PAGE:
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Etiology of Depression

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  1. Etiology of Depression Jimmy, Steffi, Isotta


  3. Brown & Harris (1978) • Vulnerability Model: Losing Mum in early age, Unemployment, lack of stable relationship, more than 3 young kids at home, poverty • Varying cultures • Nicholson et al. (2008) • Men in the most socially disadvantage groups Poland, Russia, Cz.R. 5 times more likely to report depression than others. • Gabilonda et al (2010) • Lower suicide rate, may be due to strong traditional family roles, religiosity

  4. Cohen (2002) • In periods of history or countries where social inequalities are more defined… • …RATES OF DEPRESSION ARE HIGHER Oppression, Powerlessness, physical stress • Or it could also be that by living in an individualist, materialistic world, the perception of in equality is greater.

  5.  Westernisation =  Rate of Depression Not just heightened social stress? Could be change in diagnostic patterns due to Western influence.

  6. Hofstede • Arrindell (2003) • Masculinity Femininity Index • Correlation between prevalence of depression and the index. • Chiao & Blizinsky (2010) • Individualism has negative correlation with the frequency of serotonin alleles.

  7. Cognitive

  8. Cognitive vulnerability model -people who have certain cognitive characteristics are more likely to be depressed-depression makes an individual more vulnerable

  9. Aaron Beck(1976)- negative life event creates negative effect • -suggests cognitive triad (negative thoughts:the self, the world, the future) underlie the information-people maintain and develop the negative thoughts through a set of cognitive biases    -over generalization (I always fail tests)    -selective abstraction (normally focusing on negative things)    -polar reasoning (not being able to appreciate life)these give a negative self schema which could be contributed by parents or peer in early life-however, its unclear if it really caused depression or is it simply disordered thinking

  10. Hankin and Abramson(2001) • Extend the model, improve the ability to explain gender differences

  11. Albert Ellis (1962) • Focus on negative cognitive style as the basis of depression • Self-defeating and irrational beliefs affect interpretation of activating events and lead to negative emotional consequences

  12. Taylor and Brown(1988) • Depressed people are more realistic in their interpretations of activation events

  13. Biological

  14. What is it? • The theory that depression is developed, to a certain extent, biologically and that the main factors that effect depression are; stressful life events, genes, hormones and neurotransmissions.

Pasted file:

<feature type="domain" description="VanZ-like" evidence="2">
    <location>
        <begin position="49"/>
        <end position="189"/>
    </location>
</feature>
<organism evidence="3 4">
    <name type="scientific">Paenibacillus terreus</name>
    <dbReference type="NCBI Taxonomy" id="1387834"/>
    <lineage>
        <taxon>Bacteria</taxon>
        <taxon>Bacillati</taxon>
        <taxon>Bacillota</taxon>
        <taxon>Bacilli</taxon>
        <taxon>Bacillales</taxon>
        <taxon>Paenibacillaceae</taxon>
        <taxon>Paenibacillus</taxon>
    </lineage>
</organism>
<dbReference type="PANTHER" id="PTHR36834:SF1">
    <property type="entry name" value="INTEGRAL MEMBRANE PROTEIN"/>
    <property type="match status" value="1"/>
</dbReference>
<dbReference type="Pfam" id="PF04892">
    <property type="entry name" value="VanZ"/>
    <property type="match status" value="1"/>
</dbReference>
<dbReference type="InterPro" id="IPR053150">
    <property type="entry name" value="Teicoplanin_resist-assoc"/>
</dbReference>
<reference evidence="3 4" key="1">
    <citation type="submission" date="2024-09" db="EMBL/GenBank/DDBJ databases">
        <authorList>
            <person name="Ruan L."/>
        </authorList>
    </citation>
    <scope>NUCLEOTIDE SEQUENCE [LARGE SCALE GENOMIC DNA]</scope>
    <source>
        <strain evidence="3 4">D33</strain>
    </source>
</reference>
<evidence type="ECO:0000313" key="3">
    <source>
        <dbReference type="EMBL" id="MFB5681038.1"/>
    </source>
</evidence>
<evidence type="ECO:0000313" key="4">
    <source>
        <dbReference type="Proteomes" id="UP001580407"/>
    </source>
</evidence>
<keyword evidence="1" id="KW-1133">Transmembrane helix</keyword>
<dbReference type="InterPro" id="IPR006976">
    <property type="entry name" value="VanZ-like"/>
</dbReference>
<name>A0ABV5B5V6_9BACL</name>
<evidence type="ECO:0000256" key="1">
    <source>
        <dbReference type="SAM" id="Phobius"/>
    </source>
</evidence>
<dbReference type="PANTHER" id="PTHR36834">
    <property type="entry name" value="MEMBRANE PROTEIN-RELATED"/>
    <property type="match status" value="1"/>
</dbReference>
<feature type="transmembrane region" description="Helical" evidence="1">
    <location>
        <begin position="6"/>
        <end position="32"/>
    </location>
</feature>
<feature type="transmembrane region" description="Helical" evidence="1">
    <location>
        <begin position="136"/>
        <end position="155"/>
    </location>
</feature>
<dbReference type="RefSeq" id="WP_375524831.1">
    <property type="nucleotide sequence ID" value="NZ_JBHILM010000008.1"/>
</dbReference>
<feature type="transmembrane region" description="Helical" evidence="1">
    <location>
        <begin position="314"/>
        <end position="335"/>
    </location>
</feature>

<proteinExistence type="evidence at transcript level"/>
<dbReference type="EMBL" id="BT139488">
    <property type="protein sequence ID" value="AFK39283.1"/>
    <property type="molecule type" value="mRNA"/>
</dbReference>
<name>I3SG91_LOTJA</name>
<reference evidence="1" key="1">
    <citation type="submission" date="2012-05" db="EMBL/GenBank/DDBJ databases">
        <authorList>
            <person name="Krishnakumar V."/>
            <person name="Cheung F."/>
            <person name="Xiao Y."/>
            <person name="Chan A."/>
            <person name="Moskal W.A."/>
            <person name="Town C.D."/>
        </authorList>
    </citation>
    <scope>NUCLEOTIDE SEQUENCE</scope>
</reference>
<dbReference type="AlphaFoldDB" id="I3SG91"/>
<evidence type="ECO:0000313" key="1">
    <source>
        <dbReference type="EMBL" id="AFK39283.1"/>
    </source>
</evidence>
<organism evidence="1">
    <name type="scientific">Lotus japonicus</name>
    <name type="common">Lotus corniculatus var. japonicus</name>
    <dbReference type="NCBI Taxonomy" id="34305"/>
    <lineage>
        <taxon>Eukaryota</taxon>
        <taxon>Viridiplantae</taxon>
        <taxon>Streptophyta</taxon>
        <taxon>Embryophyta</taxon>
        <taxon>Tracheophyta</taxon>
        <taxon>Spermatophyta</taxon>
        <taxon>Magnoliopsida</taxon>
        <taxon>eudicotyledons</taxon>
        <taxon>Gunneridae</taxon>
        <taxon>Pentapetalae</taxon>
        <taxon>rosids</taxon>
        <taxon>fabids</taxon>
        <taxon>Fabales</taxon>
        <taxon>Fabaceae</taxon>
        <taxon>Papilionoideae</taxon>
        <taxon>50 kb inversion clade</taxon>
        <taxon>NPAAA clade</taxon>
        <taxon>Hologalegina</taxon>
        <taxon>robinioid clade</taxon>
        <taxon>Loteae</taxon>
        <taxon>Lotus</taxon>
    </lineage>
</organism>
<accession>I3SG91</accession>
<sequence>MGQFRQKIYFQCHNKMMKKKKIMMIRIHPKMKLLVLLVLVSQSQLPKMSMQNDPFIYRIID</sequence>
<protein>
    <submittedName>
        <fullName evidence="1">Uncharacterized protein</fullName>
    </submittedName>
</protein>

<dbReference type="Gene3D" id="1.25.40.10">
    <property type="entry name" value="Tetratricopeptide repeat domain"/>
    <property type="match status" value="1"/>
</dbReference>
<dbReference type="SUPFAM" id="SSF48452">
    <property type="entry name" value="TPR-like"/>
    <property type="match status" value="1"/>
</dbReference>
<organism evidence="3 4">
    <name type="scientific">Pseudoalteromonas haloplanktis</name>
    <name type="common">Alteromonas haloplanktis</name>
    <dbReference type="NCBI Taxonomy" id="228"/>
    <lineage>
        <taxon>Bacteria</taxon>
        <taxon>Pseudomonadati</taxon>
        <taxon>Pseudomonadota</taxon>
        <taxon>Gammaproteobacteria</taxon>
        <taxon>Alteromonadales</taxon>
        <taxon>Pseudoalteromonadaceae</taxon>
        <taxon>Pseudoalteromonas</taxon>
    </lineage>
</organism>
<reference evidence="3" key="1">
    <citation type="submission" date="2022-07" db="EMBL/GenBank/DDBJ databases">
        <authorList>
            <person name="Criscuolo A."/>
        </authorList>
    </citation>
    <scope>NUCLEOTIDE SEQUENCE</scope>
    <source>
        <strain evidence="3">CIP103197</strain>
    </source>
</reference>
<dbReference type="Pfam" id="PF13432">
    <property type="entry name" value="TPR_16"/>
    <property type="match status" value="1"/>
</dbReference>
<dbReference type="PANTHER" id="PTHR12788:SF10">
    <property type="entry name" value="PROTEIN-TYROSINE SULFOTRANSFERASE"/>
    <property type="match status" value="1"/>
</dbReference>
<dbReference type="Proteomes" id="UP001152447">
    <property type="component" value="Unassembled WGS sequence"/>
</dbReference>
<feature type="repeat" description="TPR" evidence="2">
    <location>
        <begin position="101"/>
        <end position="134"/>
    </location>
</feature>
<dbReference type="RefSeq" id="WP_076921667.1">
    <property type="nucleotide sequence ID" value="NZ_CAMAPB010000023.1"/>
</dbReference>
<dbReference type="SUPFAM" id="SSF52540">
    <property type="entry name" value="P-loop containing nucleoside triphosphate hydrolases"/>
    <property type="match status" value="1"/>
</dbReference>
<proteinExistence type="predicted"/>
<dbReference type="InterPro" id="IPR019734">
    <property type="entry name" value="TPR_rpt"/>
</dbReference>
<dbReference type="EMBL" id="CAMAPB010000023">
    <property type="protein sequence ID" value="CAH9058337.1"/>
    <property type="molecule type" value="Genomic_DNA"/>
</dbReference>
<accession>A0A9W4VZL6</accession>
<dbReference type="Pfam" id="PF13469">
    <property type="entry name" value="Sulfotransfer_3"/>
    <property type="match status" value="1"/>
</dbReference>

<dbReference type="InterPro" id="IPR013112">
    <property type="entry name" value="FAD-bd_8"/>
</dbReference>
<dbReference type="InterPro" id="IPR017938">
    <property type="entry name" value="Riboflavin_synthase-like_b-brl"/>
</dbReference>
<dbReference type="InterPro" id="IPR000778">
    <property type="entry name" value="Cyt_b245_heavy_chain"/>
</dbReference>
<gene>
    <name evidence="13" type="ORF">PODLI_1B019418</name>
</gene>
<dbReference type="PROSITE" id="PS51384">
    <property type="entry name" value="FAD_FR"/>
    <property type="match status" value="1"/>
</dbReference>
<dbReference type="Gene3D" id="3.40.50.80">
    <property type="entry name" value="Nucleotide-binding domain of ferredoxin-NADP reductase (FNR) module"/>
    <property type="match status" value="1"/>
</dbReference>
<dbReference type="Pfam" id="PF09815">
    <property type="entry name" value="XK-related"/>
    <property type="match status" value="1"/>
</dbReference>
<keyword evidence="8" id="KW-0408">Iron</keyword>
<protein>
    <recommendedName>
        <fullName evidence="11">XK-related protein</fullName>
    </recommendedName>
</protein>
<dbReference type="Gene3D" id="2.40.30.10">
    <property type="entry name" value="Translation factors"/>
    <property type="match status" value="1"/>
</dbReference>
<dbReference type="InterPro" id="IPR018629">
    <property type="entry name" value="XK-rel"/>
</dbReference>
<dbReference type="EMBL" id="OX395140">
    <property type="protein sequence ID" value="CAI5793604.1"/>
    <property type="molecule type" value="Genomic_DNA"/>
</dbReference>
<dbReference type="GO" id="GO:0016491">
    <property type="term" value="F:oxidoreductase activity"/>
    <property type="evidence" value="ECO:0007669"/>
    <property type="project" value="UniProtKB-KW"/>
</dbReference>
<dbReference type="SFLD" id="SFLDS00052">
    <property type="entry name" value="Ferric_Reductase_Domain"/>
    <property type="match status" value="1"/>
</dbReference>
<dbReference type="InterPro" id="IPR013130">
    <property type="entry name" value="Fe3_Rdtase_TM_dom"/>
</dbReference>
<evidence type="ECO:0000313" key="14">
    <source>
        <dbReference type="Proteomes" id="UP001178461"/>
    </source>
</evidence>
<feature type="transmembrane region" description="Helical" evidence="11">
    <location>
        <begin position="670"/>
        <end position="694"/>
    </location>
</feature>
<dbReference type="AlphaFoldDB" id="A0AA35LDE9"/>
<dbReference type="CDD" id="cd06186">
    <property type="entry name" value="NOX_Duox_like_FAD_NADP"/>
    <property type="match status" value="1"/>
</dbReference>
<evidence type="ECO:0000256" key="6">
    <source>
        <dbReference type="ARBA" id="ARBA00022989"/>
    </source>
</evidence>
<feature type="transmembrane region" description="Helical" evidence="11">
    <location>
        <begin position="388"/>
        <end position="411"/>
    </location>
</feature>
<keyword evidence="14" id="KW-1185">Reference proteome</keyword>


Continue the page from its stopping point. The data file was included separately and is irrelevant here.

15. Hagen et al (2004) evolutionary perspective on depression, depression is a psychological adaptation favored by natural selection, like all evolutionary explanations this cannot be tested through experiments.

  16. Kendler et al (2006) Swedish Twin Study, over 42000 twins, trying to look at the genetic side of depression, twins were asked to use telephones and diagnose a patient with depression, concordance between monozygotic twins 0.44%, if the disorder was genetic based the monozygotic concordance rates should be higher, however difference between monozygotic concordance and dizygotic allows us to believe that there is a genetic influence.

  17. Some research looking at alleles and a hormone called 5-HTT affect the transmission and reuptake of serotonin therefore increasing the chances of one to fall into depression.

  18. Levinson (2005) though he believes the idea of alleles he believes that rather then causing depression the gene is more likely to make an individual is more sensitive to stressful life events.

  19. Looking at neurotransmissions, Rivas–Vazquez and Blais, 1997, found that a certain drug used to cure tuberculosis was able to improve ones mood.

  20. Lacasse and Leo (2005) look at problems with serotonin hypothesis, there is no evidence of patients’ serotonin levels, there is no control level of serotonin to base this on, example: headaches are made better by aspirin but we do not know if they are caused by the lack of aspirin.

  21. Burke et al (2005) when non-depressed people are stressed cortisol levels rise and fall rapidly, depressed people have blunt reactions and remain under stress for longer.